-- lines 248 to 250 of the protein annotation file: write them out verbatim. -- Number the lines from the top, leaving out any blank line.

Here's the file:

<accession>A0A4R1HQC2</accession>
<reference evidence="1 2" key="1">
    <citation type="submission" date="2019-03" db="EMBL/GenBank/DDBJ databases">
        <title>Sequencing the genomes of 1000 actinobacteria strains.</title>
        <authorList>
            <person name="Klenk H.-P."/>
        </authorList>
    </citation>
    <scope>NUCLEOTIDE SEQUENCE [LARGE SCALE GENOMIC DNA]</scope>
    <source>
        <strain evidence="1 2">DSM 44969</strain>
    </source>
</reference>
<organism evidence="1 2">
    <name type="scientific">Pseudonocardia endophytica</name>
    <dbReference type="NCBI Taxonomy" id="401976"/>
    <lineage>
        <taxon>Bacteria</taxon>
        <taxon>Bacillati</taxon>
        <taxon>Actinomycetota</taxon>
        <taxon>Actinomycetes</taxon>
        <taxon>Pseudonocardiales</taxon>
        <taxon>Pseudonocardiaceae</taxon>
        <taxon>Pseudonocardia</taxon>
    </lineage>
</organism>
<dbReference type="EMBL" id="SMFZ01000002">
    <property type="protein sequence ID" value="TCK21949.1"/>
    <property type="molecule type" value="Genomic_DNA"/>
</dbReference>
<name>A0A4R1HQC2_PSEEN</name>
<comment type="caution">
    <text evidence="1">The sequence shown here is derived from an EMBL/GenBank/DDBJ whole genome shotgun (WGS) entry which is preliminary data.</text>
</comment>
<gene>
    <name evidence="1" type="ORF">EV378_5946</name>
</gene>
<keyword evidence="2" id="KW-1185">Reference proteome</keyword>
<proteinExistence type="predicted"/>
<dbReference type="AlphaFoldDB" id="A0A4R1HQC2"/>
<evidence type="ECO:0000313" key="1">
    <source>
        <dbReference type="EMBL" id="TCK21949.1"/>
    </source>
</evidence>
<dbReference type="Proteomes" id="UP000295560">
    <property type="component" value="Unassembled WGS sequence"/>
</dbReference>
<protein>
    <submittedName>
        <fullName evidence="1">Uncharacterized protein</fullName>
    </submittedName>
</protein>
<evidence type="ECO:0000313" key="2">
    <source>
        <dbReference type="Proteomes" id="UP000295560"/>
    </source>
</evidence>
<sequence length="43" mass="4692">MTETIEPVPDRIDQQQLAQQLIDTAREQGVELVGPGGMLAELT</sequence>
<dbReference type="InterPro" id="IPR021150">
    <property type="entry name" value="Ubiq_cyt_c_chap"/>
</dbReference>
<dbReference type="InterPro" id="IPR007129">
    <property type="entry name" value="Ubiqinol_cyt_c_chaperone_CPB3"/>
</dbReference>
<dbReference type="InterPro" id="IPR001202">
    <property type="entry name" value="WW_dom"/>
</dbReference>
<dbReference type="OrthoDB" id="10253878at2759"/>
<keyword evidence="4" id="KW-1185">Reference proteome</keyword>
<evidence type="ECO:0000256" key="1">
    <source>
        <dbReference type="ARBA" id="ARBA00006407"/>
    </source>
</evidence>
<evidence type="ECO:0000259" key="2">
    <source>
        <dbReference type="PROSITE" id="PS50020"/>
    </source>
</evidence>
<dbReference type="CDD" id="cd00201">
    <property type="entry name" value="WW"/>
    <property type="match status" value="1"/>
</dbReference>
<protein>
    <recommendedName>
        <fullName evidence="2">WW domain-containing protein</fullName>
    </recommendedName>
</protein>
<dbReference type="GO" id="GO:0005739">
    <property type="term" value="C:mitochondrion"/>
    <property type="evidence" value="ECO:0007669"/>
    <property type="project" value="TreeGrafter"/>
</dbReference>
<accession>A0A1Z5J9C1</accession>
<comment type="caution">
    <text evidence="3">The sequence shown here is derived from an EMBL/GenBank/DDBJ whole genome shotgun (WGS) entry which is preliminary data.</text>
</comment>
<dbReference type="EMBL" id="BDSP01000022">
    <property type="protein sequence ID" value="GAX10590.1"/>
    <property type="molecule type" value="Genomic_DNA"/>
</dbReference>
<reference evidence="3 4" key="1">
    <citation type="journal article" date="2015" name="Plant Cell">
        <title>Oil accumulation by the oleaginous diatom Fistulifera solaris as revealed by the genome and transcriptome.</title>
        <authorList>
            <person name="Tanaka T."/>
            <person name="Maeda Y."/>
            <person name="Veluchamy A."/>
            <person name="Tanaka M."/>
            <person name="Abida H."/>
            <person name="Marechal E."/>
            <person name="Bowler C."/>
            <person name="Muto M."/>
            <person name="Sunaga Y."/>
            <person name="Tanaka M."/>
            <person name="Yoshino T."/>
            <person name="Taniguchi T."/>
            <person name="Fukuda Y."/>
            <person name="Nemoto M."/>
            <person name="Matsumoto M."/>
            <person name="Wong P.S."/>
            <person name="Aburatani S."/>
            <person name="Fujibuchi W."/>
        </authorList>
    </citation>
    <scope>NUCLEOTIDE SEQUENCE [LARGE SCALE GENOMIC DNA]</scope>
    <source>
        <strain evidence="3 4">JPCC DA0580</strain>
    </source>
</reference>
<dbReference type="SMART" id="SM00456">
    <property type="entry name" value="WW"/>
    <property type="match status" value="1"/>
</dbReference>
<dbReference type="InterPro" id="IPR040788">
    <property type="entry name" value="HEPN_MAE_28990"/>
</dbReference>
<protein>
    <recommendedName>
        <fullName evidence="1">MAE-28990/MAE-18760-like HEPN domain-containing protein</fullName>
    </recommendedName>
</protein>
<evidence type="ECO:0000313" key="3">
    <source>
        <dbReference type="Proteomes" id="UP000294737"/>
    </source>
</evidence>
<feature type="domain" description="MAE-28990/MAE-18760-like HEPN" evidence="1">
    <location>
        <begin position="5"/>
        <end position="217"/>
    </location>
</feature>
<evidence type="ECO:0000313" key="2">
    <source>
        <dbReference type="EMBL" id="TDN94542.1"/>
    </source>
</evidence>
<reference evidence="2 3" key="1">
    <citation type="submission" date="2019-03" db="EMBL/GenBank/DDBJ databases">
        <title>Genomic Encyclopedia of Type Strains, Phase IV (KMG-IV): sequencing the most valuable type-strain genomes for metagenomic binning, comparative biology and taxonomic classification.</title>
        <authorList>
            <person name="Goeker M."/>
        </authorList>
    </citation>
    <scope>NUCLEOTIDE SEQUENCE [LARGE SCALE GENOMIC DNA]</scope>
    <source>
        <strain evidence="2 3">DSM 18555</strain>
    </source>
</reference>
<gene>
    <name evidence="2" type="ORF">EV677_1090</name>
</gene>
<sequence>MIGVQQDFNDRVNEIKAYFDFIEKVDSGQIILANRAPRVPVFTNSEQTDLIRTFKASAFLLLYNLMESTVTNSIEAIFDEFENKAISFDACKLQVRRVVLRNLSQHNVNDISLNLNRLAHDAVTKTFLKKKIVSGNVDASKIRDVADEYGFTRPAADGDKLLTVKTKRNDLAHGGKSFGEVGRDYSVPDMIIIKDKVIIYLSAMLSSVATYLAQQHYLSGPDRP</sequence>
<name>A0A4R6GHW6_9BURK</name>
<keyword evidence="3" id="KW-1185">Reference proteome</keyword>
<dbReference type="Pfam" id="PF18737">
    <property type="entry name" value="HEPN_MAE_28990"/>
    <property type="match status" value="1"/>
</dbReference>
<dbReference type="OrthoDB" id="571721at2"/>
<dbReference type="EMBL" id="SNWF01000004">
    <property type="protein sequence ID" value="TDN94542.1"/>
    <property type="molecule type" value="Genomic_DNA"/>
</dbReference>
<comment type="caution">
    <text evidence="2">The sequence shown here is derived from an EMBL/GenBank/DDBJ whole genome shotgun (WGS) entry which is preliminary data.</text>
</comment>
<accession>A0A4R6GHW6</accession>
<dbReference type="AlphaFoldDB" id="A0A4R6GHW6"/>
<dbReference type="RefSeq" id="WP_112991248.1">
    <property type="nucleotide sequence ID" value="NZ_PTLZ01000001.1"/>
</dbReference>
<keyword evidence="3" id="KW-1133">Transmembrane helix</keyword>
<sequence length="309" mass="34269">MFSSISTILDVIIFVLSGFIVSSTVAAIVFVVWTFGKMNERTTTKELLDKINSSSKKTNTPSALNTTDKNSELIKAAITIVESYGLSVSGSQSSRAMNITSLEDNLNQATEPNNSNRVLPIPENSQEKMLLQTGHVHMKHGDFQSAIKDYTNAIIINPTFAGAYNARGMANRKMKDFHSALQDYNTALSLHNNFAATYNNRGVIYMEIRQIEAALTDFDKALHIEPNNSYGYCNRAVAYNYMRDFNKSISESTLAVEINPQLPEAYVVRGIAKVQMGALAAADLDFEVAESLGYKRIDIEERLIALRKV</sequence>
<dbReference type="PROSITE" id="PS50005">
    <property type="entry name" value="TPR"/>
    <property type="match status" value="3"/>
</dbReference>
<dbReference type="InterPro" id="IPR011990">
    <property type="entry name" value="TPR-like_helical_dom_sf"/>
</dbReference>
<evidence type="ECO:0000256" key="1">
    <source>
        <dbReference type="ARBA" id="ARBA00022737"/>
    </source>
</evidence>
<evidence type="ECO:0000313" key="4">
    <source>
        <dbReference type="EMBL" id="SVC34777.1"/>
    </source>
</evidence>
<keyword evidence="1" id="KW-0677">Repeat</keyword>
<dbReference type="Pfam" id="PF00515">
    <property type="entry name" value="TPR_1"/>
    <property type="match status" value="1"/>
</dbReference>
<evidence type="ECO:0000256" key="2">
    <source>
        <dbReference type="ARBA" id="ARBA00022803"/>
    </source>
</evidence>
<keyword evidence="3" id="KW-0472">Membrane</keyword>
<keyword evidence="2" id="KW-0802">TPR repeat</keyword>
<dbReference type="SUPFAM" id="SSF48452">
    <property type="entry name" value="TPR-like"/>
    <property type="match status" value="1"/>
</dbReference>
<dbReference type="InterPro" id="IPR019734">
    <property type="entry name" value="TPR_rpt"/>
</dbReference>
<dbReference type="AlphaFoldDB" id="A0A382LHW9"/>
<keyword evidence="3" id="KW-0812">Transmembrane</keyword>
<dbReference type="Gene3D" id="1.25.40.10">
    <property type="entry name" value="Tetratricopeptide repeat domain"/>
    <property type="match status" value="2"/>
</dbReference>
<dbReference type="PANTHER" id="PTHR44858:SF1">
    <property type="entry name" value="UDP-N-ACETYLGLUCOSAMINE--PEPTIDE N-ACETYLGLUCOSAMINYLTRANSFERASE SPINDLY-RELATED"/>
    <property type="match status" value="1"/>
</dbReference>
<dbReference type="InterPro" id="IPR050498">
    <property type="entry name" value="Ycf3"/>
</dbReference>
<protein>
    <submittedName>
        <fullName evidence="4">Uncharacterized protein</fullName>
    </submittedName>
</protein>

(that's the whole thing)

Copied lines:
        <fullName evidence="4">Uncharacterized protein</fullName>
    </submittedName>
</protein>